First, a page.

Dan Dooley has more than four decades of experience in California agriculture and water policy. Hailing from a fifth-generation farming family, Dooley has been on both ends of policymaking.

He served first at CDFA as chief deputy director under Governor Jerry Brown’s first administration and then as chair of the California Water Commission. In his law practice, he was involved in a landmark 20-year litigation process over restoring flows for a salmon fishery on the San Joaquin River.

He then led UC Agriculture and Natural Resources (ANR), switching later to external relations for all 10 UC campuses. As a side job, he worked with Gov. Brown as a prominent voice for agriculture in the drafting of the 2014 Sustainable Groundwater Management Act (SGMA), tempering “some of the rough edges of the legislation substantially.”

Dooley is now a partner at the water consulting practice New Current Water, advising large clients on agricultural investments.

The conversation has been edited for brevity and clarity.

1. In the timeline of your career, how would you describe where California is now in terms of water policy?

There is a unique opportunity now that hasn't presented itself quite as clearly in the past. Unfortunately, it's not simple.

The sort of basic federal and state regulatory structures don't provide a great deal of flexibility, and our water rights structure is pretty rigid as well. Our State Water Board every five or seven years will propose an update to the Bay Delta Water Quality Plan. They only have so many levers they can pull – most of them related to flows.

On the federal level, certainly the big driver has been the Endangered Species Act and the National Marine Fisheries Service and U.S. Fish and Wildlife similarly have few tools in their toolbox.

What has emerged over the last couple of years – which is interesting – is some pretty robust discussions among water rights holders and water users principally in the Sacramento Valley, although in the upper San Joaquin Valley as well, about entering into voluntary agreements with the various resource agencies, where they agree to set aside some of the rigidity of water rights law and agree to certain flow levels. But they also agree to do some habitat restoration, which can have the effect of reducing the required flow of water. It makes flows more efficacious because you've created some habitat that can benefit from the flows in ways that under the current scenarios you can’t.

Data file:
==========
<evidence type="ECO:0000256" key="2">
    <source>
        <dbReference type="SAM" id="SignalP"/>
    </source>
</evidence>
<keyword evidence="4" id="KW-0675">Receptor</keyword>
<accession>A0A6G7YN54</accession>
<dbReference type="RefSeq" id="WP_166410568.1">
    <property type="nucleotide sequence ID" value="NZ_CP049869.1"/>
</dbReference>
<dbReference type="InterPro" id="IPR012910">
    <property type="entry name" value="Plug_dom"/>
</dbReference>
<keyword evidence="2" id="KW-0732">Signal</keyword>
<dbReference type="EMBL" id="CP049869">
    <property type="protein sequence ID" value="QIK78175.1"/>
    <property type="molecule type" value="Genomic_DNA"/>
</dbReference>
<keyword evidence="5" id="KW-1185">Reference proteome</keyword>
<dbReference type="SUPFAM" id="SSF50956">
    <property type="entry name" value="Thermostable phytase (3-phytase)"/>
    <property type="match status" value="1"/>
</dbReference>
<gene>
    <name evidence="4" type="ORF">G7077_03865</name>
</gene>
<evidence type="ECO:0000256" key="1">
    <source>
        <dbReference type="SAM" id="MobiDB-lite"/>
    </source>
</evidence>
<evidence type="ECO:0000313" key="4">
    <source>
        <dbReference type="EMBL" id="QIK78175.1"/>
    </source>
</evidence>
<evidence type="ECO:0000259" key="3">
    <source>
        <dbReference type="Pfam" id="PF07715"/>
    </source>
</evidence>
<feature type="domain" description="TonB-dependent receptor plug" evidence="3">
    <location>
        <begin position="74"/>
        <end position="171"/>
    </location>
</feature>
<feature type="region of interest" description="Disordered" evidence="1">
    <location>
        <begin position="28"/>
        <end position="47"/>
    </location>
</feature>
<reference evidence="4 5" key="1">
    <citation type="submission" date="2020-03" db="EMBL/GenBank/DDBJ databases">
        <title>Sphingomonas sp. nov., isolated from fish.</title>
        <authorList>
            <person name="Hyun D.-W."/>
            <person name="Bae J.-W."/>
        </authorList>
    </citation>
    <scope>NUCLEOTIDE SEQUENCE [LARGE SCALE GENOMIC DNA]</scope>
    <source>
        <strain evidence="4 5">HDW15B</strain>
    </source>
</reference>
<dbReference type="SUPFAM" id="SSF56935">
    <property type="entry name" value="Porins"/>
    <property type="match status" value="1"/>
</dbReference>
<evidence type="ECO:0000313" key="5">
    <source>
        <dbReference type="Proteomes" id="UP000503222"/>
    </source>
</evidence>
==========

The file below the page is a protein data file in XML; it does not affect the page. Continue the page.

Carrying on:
If these agreements come together – and there's a reasonable probability that by the end of the year we could be pretty close to being there – it will create a more adaptive structure for managing water for habitat benefit and create some roles for more collaborative science. It will create some pots of money where people can sell water for flows and actually have a monetary benefit.

It could transform the way we manage water in California. I'm a big advocate of it.

I was called in by the governor at the end of the last administration on a very intensive six-week period to try to broker a deal. We did come up with a framework that the water users, particularly in the Sac Valley, bought into and some of the more moderate NGOs also bought into it. They have been working under the current administration to try to put the flesh to that. It would be a substitute for the State Water Board's update of the Bay Delta water quality standard.

I would say it's a 50/50 probability at the moment. But if that actually happens, there will be a major shift in how we manage water in California – in a very positive way, in my view.

Not everybody agrees with that, but there's pretty uniform support for this effort among water users in the Sac Valley, and that's where most of the water originates.

2. How optimistic are you that voluntary agreements will be signed?

The State Water Project is very actively engaged in those discussions and (Department of Water Resources Director) Karla Nemeth has been a proponent of those. (Natural Resources Secretary) Wade Crowfoot has also been a very active participant in the effort.

This is one of the more optimistic efforts that has materialized in the last couple decades. I'm pretty hopeful they can see their way through the forest to actually make these happen.

There are generational biases that exist on all sides of water issues in California. These agreements require everybody to take some risks. I would say the water users seem to be more willing currently to consider taking those risks than some in the environmental community. But some key players in the environmental community are taking this effort seriously and are active participants.